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A few weeks ago I pulled into my driveway. It was late at night, we had just driven back from a family weekend trip. All the kids and the dog were sleepy but ready to bolt out of the car immediately. Before I could even get out of the car the rest of my crew was nearly inside the house. I immediately said “Where is Maggie?” almost simultaneously she emerges from the side of the house in an absolute tizzy! She was foaming at the mouth, running back and forth, rubbing on the couch, and unfortunately for him, my husband! It didn’t take us long to realize she had been skunked! In the face! Our house was suddenly engulfed by this insanely strong odor. I was in a panic about what to do. I was starting to bring Maggie into my bedroom to bathe her, but then, in total intervention, my husband said, “Stop, and think like a veterinarian!” Oh, right…I got this! We took Maggie into the backyard. I created a concoction of hydrogen peroxide, baking soda, and dawn soap. I flushed her eyes with eye wash and then started to lather her up. We got cinnamon boiling on the stove, filled jars of vinegar all around the house, and opened every single window.

It did get me thinking, I could have been more prepared for this moment. So in my effort of paying it forward here is a blog post to hopefully relieve some of the panic if this happens to your pets.

The Science of Skunk Spray

Skunks are known for their distinctive black and white coloring, but their true claim to fame is their potent and pungent spray. The skunk's weapon of choice is a mixture of sulfur-based compounds, collectively referred to as thiols. These compounds are responsible for the eye-watering, nose-crinkling odor that can permeate everything in its path. The spray serves as a defense mechanism, designed to deter predators and leave a lasting memory.

Immediate Steps: What to Do When Skunked

If your furry friend falls victim to a skunk's spray, don't panic! Quick action can significantly minimize the impact of the odor. Here's a step-by-step guide to help you tackle the stench:

  • Isolate Your Dog: If possible, keep your dog outside to prevent the odor from spreading indoors.

  • Protect Yourself: Put on old clothes and gloves before handling your pet to avoid getting the smell on yourself.

  • Decontamination Time: Before bringing your dog inside, it's time for a thorough bath. Create a mixture of hydrogen peroxide, baking soda, and a few drops of dish soap. This concoction helps neutralize the skunk odor. Avoid using tomato juice, as the myth suggests; it's not as effective as you might think.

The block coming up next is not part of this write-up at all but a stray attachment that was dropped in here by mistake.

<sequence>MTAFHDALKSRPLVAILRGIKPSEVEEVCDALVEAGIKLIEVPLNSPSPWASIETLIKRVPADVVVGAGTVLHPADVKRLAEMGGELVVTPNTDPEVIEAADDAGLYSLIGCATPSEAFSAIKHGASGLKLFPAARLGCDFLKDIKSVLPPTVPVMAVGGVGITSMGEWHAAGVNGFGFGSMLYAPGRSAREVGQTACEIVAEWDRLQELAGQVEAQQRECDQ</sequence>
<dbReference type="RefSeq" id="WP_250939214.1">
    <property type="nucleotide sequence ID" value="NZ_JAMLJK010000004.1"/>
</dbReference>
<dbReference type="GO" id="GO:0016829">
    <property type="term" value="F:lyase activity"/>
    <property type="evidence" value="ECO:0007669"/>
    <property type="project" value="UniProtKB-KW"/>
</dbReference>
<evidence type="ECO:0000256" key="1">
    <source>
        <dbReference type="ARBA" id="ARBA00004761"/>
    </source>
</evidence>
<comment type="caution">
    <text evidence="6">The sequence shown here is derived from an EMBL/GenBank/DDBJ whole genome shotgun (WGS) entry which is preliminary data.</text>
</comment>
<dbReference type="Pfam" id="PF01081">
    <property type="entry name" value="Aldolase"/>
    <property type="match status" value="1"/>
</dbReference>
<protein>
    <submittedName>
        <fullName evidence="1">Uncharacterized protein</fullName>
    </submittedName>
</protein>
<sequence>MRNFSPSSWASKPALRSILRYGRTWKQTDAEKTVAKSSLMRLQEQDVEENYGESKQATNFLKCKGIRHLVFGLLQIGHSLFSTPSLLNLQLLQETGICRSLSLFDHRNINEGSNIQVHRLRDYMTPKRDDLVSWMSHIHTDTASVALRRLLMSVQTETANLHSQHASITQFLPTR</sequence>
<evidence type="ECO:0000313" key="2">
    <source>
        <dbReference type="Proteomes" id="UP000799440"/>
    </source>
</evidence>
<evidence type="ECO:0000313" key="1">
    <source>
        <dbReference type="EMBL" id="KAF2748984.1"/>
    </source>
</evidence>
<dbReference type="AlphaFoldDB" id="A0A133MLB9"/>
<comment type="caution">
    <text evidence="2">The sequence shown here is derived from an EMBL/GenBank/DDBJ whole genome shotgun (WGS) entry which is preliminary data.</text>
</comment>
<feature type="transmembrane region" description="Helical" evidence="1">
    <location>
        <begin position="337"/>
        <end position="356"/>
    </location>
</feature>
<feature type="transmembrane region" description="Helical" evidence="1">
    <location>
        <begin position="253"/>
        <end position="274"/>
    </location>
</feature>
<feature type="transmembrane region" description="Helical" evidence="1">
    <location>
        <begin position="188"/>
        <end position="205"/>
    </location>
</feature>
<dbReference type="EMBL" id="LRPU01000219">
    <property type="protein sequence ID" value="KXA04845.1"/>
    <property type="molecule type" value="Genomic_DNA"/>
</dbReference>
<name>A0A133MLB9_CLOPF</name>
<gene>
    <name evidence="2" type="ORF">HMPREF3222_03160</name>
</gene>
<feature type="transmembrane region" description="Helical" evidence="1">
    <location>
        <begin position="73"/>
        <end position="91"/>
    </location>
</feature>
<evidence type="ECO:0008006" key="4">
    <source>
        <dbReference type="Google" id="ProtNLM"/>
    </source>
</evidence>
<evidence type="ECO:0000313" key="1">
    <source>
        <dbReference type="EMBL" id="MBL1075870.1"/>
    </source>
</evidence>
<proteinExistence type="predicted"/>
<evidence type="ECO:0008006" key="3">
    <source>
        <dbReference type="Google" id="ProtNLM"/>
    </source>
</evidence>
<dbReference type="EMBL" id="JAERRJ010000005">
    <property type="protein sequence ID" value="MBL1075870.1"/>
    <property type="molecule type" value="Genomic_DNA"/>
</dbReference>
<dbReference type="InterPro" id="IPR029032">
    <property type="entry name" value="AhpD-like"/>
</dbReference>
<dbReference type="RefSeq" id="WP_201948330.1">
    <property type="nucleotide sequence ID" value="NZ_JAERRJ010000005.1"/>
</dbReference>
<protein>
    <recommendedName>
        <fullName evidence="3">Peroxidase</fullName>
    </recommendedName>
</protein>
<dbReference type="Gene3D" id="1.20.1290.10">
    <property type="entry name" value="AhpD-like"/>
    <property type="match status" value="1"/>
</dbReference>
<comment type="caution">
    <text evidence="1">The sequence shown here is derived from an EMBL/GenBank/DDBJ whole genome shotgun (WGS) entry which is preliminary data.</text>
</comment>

• Keep Eyes and Ears Safe: Be extra careful around your dog's eyes, ears, and mouth. Use a cloth or sponge to gently clean these areas without causing irritation.

  • Rinse and Repeat: Give your dog a good rinse with water after using the odor-neutralizing mixture. Repeat the process if needed, but avoid over-bathing your pet, as it could dry out their skin.

When to Call in the Professionals

While your home remedies might do the trick, there are situations when it's best to seek assistance from your local veterinary clinic. If your dog shows signs of discomfort, excessive itching, or if their skin becomes red and irritated, it's time to consult a professional. Skunk spray can cause irritation and even allergic reactions in some dogs, so it's essential to have an expert evaluate the situation and provide appropriate treatment.

Preventing Future Encounters

As the saying goes, an ounce of prevention is worth a pound of cure. To avoid future skunk encounters, consider the following precautions:

  • Leash Control: Keep your dog on a leash during walks, especially at dawn and dusk when skunks are most active.

  • Yard Maintenance: Remove potential hiding spots for skunks, such as piles of wood or debris, to discourage them from setting up camp in your yard.

  • Natural Repellents: Planting fragrant herbs like mint, rosemary, or marigold can help deter skunks from your garden.

  • Skunk-Proof Trash: Make sure your outdoor trash cans are securely closed to prevent skunks from scavenging for food.


While the encounter between your dog and a skunk might not be the most pleasant experience, it's a story that's bound to elicit laughter and camaraderie among fellow dog owners. Remember, a skunked dog is not the end of the world—swift action and a visit to your trusted veterinary clinic can help you get through the ordeal with minimal odor and discomfort. So, arm yourself with knowledge, stock up on the right cleaning supplies, and be prepared for the occasional olfactory adventure with your four-legged friend!

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